1.1.2 The events of 11 September 2001
President Franklin Roosevelt said that 7 December 1941, the day of the attack on Pearl Harbour, ‘would live in infamy’. The same has to be said of the dark day of 11 September 2001, when terrorist attacks on the World Trade Center (New York City) and the Pentagon (Washington DC) robbed some 3,000 people, mostly civilians, of their lives. The victims, while largely American, numbered nationals from some 90 countries. In addition to the destruction of a much loved architectural landmark, the attack on the World Trade Center cost the global economy countless billions in economic losses. The response of the US and its allies, notably the UK, but also Italy, Spain and others, was to launch a ‘war on terror’, which we will discuss in future sections. It also led to US-led interventions in Afghanistan in October 2001 to overthrow the Taliban regime, which had provided safe haven to Osama bin Laden and al-Qaeda, and in Iraq in March 2003 to overthrow Saddam Hussein.
9/11 is, for millions of people throughout the world, a rooted memory. Just as a generation can recall where they were and what they were doing when they heard of the assassination of President Kennedy on 22 November 1963, so we can quickly recall our own personal experience – how we felt and what we thought – as witnesses of 9/11. Few modern events have attracted such a global audience, which is something we will study later in the course. This owes much to the immediacy of the attacks and their relevance to Western audiences. Also important was the fact that the events were visually reported by the news media in real time and, by being subsequently and endlessly replayed and dissected, were reinforced among audiences well beyond the US.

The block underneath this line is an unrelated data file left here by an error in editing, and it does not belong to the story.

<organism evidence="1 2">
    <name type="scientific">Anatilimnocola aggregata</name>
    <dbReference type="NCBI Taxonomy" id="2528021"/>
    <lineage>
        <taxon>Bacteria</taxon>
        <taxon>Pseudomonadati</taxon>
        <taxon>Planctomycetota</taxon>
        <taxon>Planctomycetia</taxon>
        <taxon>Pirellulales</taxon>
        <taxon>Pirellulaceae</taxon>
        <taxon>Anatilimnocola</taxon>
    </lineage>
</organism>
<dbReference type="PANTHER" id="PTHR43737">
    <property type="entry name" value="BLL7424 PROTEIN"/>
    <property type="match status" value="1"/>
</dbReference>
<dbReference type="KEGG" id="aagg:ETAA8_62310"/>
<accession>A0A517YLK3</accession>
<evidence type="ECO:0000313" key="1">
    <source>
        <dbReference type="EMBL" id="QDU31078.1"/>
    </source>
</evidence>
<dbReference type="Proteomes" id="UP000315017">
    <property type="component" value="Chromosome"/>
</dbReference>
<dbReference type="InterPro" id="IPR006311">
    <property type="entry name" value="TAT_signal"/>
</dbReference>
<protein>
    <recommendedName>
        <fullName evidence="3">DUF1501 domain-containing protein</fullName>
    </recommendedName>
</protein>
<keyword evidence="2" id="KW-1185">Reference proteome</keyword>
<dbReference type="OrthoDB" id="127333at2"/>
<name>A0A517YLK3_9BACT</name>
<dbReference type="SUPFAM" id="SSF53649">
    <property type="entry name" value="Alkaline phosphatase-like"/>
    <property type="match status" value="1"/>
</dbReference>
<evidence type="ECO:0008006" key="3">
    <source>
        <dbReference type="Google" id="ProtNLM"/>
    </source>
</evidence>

The New York Times, unsurprisingly, has provided detailed reportage of the events of 9/11 and its aftermath. The newspaper’s website provides a, which you may wish to look at briefly should you need to remind yourself of that day. (You may wish to browse the additional resources that have been posted by the New York Times on this webpage, but bear in mind that this is a huge resource. For the purposes of this course, you need only to remind yourself of the timeline and immediate consequences of the terrorist attacks in New York and Washington DC.)
In the aftermath of the attacks, two New York Times journalists wrote a book reporting in detail the terrible personal experiences of some of those caught up in the events of the awful day in lower Manhattan. A review of this book – Dwyer, J and Flynn, K. 102 Minutes: The Untold Story of the Fight to Survive Inside the Twin Towers – provides some indication of the stories the authors unfold in their book. Please read the review now.
In January 2008, Guardian journalist Ed Pilkington wrote a very short newspaper article, where he tries to capture the moment of 9/11 and, however briefly, to identify its global impacts (many of which we will discuss in this course). Please read the article now.
Also writing in the Guardian newspaper, but in the immediate aftermath of 9/11, the novelist Martin Amis commented in his customary style on the initial impact of the terrorist attacks. The article foreshadows many of the geopolitical debates that would be prompted by that day’s events in New York City and Washington DC. Please read this article now.